Thursday, January 28, 2010

A Taste of the Wayland Winter Farmer's Market

That glorious lime green and fuchsia orb is why I would rather shop at farmer's markets than anywhere else. Where else could I discover sweet, crisp and dramatic watermelon radishes? Or hydroponically grown microgreens? Or eggs laid by chickens that morning?
And, better still, these gems were located in a tropical oasis on a grey morning. The Wayland Winter's Farmer's Market isn't like any others that I have been to. First it is located in Russell's Garden Center. At first I was a bit skeptical-would I feel pressured to buy plants (and mind you, I can't keep a cactus alive!) while I checked out turnips? Instead, it was a relief to be in a warm setting and see the bright colors of flowers.
Second, there was a glorious range of produce. I loved the huge bags of fresh basil, arugula and mixed greens from E and T Farms. They also offered small bags of mini-amaranth and carrot micro-greens. And, all of these are grown using water that is recycled from fish tanks!

I purchased crisp Macintosh apples from Springdell Farm, as well as those watermelon radishes and some of the sweetest carrots I have eaten from Winter Moon Farm. Next, at the Red Fire Farm stand were a range of potatoes (such as the Beauregard Orange flesh sweet potato), greens, turnips, shallots, onions, parsnips and garlic.

Next, there were multiple stands offering all natural grass-fed meat, such as Springdell Farm which had everything from fresh eggs, steaks, hamburger meat. They even promised to deliver some special meats upon request such as tongue and liver.

But, the other treat of this market were the range of speciality items that were produced locally. I enjoyed a sip of Tower Root Beer that has been produced using a 3 generation old-recipe. Samples of tart, tangy Teather are the brainchild of Jim Broderick who wanted an organic fruit snack for his kids.
Number 9 Salsa was fresh and tangy from lime juice (rather than vinegar.) Samira's Homemade offered homemade hommus and Ful Medammes (made from favas.) I loved both the names of the Tortured Orchard line, and the quality of their all natural condiments. I could envision spreading the spiced pineapple zinger on cheddar cheese sandwiches or on grilled chicken.
Bola Granola was crisp and had the perfect balance of sweetness and salt. Giovanna's Gelatos offered samples in flavors such as hazelnut or pumpkin.
There were breads and pastries from the Danish Pastry House, as well as fresh cheese from Lawton's Family Farm. I resisted buying bags of freshly roasted Karma Coffee only because I knew I was headed down Route 20 to the Karma Coffeehouse itself.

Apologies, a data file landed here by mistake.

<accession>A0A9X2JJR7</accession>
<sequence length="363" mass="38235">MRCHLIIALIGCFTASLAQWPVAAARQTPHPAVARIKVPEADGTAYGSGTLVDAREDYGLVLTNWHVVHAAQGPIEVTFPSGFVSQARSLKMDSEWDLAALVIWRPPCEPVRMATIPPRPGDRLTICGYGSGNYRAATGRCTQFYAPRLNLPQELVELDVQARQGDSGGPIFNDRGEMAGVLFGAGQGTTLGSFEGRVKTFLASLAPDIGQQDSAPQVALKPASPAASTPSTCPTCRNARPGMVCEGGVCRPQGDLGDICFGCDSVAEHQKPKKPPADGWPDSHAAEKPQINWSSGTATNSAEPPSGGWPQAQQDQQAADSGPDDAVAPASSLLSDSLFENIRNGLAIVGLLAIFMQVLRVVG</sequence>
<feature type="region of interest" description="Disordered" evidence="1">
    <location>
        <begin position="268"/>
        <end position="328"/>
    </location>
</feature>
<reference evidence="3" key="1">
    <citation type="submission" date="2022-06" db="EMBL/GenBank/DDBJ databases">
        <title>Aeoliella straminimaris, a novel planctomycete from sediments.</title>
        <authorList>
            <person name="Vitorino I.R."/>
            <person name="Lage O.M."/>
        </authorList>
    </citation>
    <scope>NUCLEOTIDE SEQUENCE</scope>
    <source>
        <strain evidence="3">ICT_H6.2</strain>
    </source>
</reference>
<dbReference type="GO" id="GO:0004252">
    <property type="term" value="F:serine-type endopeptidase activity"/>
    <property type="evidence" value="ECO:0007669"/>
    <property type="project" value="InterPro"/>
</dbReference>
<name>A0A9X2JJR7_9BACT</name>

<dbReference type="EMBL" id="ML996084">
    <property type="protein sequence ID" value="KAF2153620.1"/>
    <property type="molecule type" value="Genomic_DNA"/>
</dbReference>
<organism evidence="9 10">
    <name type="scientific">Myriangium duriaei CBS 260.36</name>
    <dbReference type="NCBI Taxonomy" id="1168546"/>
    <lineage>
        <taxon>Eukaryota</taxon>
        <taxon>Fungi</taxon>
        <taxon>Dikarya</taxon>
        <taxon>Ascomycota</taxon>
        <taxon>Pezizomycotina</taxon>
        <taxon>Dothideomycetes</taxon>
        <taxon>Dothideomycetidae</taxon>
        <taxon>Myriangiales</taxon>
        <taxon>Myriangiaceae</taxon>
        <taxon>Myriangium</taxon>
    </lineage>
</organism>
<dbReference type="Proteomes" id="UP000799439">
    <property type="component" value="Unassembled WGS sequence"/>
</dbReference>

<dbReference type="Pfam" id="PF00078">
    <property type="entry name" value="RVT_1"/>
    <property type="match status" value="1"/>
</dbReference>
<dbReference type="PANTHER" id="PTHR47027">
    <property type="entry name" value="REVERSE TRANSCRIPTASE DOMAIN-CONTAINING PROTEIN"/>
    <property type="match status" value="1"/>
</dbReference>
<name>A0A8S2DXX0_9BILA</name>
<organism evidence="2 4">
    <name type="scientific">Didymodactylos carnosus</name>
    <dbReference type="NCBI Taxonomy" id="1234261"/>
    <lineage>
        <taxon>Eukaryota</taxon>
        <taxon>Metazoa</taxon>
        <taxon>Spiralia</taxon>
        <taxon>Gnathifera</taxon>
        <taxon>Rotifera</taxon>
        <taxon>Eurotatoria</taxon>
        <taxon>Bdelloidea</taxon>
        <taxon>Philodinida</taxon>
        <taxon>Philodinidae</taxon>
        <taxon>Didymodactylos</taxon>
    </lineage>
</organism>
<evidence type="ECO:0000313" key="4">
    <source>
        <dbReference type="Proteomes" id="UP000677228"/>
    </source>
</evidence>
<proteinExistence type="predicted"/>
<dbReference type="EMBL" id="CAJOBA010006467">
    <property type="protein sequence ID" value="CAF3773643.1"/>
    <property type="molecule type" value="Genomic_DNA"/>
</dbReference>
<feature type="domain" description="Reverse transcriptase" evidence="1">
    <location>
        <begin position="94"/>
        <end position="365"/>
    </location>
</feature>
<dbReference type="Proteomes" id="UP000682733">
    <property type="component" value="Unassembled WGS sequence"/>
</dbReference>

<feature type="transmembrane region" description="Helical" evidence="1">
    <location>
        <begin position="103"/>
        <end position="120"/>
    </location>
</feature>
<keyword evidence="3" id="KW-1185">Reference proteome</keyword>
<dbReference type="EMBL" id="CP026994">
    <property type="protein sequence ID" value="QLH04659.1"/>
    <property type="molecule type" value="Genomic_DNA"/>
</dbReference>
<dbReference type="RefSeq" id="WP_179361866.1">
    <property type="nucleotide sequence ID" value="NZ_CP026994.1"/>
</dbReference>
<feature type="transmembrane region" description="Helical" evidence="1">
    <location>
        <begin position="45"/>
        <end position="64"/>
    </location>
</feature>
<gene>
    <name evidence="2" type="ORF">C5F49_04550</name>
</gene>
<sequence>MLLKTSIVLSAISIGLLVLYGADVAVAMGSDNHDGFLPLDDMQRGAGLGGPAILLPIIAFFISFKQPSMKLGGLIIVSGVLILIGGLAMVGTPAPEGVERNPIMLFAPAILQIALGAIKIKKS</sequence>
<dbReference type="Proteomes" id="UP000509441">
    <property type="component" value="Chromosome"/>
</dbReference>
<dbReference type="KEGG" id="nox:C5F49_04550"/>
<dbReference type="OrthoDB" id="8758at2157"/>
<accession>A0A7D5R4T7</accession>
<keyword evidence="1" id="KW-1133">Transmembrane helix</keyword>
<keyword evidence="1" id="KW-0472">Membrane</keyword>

There were other treats-maple syrup from Warren Farms, teas from the Gay Grace Tea Company and cookies galore. For a full list of vendors, you can go to the Russell site.

Wayland Winter Farmer's Market, Russell's Garden Center, Saturdays 10 to 1.


  1. I was there last Saturday! I live in the next town over. I picked up greens, cilantro & fresh eggs from Red Fire farm - delicious! Oh - and also cookies for my girls. Definitely check out Karma Coffee if you happen to go again. SO worth it!

  2. Hi Shelley,
    I love your blog--I think we are almost neighbors so it's fun to read about local establishments. Thanks for the Russo's reminder. I hadn't been in years. I went the other day before going to work--and was in heaven.

    Hope you will try Stone Hearth Pizza if you haven't already. My husband is a co-owner and would welcome you! They are totally kid friendly AND date friendly. Amazing pizza, pastas, salads, wine and beer. Gluten free offerings too. Commitment to organic and locally sourced. Please check it out!


  3. Indoor farmer's market sounds great. Is it really pricey, as I've noticed a lot of farmer's markets charge a lot more?

  4. Ladybug's Picnic: I made it to Karma Coffee. What a fabulous place. Stay tuned for my next post : )

    LMS: I did try Stone Hearth once, with high expectations. It didn't quite hit the mark, esp. for the price. But I am always game for trying a place again, and you reminded me that I can bring the kids!

    Sabrina: Great question. The Chef of Henrietta's Table in Cambridge had a great response to this point. He noted two things. First, the work of a local farmer is phenomenally hard and is truly year round. Even more importantly, because the food we buy at the grocery has also traveled for a number of days, the shelf life may be much shorter than the produce at the Farmer's Market. Case in point: the arugula that I bought on this day was still fantastic by the next Sunday! So, while it may seem more expensive, the chance to get to know a farmer and know where the item came from, and the fact that it may actually be better to eat for a longer time, can be worth the price.

  5. Hi, just discovered your amazing blog about a month ago. New to the area (we live on Plum Island) transplant from the Canadian West Coast and love love LOVE good local food - I am so thankful to you for sharing your finds--THANK YOU